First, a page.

39. 39. 32 difficulty. Therefore, settling tanks are provided with a longer retention time of approximately 4 hours versus 2 hours for the conventional treatment process. 3.3.1.3. Sequential Batch Reactor " SBR Sequential Batch Reactor (SBR) is a fill - and - draw activated - sludge treatment system. The unit processes involved in the SBR and conventional activated - sludge systems are identical. Aeration and sedimentation / clarification are carried out in both systems. However, there is one important difference. In conventional plants, the processes are carried out simultaneously in separate tanks, whereas in SBR operation the processes are carried out sequentially in the same tank. (20) All SBR systems have five steps that are carried out in sequence as follows: 1) Fill 2) React (aeration), 3) settle (sedimentation / clarification), 4) Draw (decant) 5) Idle in that there is no need for a return activated. (20) Fig. (12): show on Sequential Batch Reactor biological treatment
  40. 40. 33 3.3.1.4 Trickling Filter " BiologicalAir Filters " The concept of a trickling filter grew from the use of contactfilters, which were watertight basins filled with broken stones. In operation, the contact bed was filled with wastewater from the top, and the wastewater was allowed to contact the media for a short time. The bed was then drained and allowed to rest before the cycle was repeated; a typical cycle required 12 hours (6 hours for operation and hours of resting). Fig. (13,14): show on Trickling Filter "Biological Air Filters " biological treatment”
  41. 41. 34 3.4 Anaerobic Biological Treatment. Anaerobic Contact Process Some industrial wastes that are high in BOD, can be stabilized very efficiently by anaerobic treatment. In the anaerobic contact process, untreated wastes are mixed with recycled sludge and then digested in a reactor sealed off from the entry of air. After digestion, the mixture is separated in a clarifier or vacuum flotation unit, and the supernatant is discharged as effluent, usually for further treatment. Settled anaerobic sludge is then recycled to seed the incoming wastewater. The disadvantages and advantages of the anaerobic treatment as compared to aerobic treatment that the slow growth rates required a relatively long detention time in the digester for adequate waste stabilization to occur. Most of the organic waste is converted to methane gas, which is combustible and therefore a useful end product. The high temperature necessary to achieve adequate treatment are often listed as disadvantages of the anaerobic treatment process; however, high temperature is necessary only when sufficiently long mean cell - residence time cannot be obtained at nominal temperatures. Fig. (15): show on Anaerobic Biological Treatment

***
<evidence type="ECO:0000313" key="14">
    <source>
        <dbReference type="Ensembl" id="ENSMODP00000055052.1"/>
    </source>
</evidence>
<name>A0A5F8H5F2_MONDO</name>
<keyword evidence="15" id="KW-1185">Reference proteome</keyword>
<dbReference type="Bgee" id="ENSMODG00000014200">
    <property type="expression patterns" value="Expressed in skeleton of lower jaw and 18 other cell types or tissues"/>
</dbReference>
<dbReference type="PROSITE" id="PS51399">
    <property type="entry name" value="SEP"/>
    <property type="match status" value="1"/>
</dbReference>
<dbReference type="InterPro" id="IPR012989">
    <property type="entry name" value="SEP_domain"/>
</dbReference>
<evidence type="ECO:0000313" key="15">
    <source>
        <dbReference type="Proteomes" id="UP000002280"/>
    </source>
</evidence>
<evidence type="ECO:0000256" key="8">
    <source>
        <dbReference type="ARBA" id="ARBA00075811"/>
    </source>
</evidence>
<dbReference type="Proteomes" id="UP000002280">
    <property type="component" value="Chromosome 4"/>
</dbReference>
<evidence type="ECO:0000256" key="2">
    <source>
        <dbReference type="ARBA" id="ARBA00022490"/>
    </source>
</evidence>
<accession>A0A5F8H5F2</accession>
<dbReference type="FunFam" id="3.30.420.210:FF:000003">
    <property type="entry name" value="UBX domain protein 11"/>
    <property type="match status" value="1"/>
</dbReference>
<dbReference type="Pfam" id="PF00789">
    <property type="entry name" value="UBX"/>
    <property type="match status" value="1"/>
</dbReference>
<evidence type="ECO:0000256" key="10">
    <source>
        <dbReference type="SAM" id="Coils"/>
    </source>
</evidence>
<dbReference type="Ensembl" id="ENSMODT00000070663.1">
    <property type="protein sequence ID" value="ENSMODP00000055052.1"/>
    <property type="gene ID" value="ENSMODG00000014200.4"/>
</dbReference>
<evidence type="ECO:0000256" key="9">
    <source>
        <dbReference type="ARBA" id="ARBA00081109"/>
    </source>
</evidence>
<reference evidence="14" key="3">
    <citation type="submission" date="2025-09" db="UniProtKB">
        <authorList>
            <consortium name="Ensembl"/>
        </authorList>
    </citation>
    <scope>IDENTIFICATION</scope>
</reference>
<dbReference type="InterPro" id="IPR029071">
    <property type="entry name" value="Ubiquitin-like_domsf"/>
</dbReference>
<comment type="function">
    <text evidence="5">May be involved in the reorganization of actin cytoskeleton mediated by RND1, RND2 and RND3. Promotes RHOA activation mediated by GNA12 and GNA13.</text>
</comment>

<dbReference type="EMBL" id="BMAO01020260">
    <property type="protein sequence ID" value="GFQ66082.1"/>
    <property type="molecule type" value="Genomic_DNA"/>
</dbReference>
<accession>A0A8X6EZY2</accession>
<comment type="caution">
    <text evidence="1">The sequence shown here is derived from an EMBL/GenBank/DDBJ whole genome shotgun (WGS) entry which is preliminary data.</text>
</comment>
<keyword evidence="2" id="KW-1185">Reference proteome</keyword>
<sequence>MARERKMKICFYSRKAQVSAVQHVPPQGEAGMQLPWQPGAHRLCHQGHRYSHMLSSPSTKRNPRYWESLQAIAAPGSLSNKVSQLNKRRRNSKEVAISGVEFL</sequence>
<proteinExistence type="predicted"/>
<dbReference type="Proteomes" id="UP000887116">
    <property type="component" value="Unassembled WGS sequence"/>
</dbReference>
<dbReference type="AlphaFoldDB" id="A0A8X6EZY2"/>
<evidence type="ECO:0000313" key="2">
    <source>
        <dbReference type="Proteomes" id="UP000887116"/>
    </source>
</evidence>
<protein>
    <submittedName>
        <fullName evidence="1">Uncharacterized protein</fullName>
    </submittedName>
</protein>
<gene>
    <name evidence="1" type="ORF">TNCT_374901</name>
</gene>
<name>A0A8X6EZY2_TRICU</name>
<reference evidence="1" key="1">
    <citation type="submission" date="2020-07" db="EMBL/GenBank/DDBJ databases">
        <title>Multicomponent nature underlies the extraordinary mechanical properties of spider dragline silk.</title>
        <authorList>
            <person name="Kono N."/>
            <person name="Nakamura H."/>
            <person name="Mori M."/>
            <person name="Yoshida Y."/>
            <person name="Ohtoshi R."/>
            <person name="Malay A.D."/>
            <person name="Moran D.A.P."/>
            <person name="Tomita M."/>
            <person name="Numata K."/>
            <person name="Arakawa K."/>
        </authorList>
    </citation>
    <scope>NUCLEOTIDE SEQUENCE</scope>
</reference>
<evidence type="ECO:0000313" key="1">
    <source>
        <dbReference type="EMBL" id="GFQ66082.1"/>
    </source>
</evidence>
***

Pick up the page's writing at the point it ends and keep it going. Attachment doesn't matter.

42. 42. 35 5. Conclusion  From reviewing study, there were many conclusions:  The physicochemical value of the sugar industry effluent is very high which cross the standard limit.  It should be facing this problem due to their effects on the ecology system.  Physio-chemical and biological methods are generally used to treat the sugar industries’ effluent.  The treated effluent of sugar industries is well balanced in chemicals if it is diluted with other fresh water and can be used for irrigation purpose.  Effluents which are released from sugar industry after treatment may be utilized for industrial processing again.  No industrial development can be expected without any adverse impact on environment and sustainable development would only be possible if the adverse effects are minimized through strict maintenance and control measures
  43. 43. 36 6. References: 1. Hammer, M.J. and Hammer Jr, M.J. (2011), “Water and Wastewater Technology”, (7th edition), Prentice-Hall, USA,pp159. 2. Metcalf & Eddy, Inc. (2002). Wastewater Engineering - Treatment and Reuse (4Th edition). McGraw-Hill, New York,pp243. 3. Qasim, S.R. (1998). Wastewater Treatment Plants: Planning, Design & Operation (2nd edition). CRC Press, Sweden,pp283. 4. Tebbutt, T.H.Y. (1998). Principles of Water Quality Control (5th edition). Butterworth-Heinemann,Britain,pp154. 5. Viessman, W. and Hammer, M.J. (1998). Water Supply and Pollution Control (6th edition). Prentice-Hall, United kingdom,pp78. 6. Czysz W. and Schneider W., (1989) Wastewater Technology: Origin, Collection, Treatment and Analysis of Wastewater, Springer - Verlag Berlin Heidelberg, New York, pp103-10 7. Wrang & Howard, (2004) " Hand book of Industrial and Hazardous Wastes Treatment " USA, pp96-97. 9.Csuros M., Csuros C. (1999). Microbiological Examination of Water and Wastewater. Boca Raton, Florida, USA: CRC Press, 324 pp. 10.Industrial & Hazardous. )1991(Waste Treatment, Nelson Leonard Nemerow , Van Nostrand Reinhold, New York,pp325.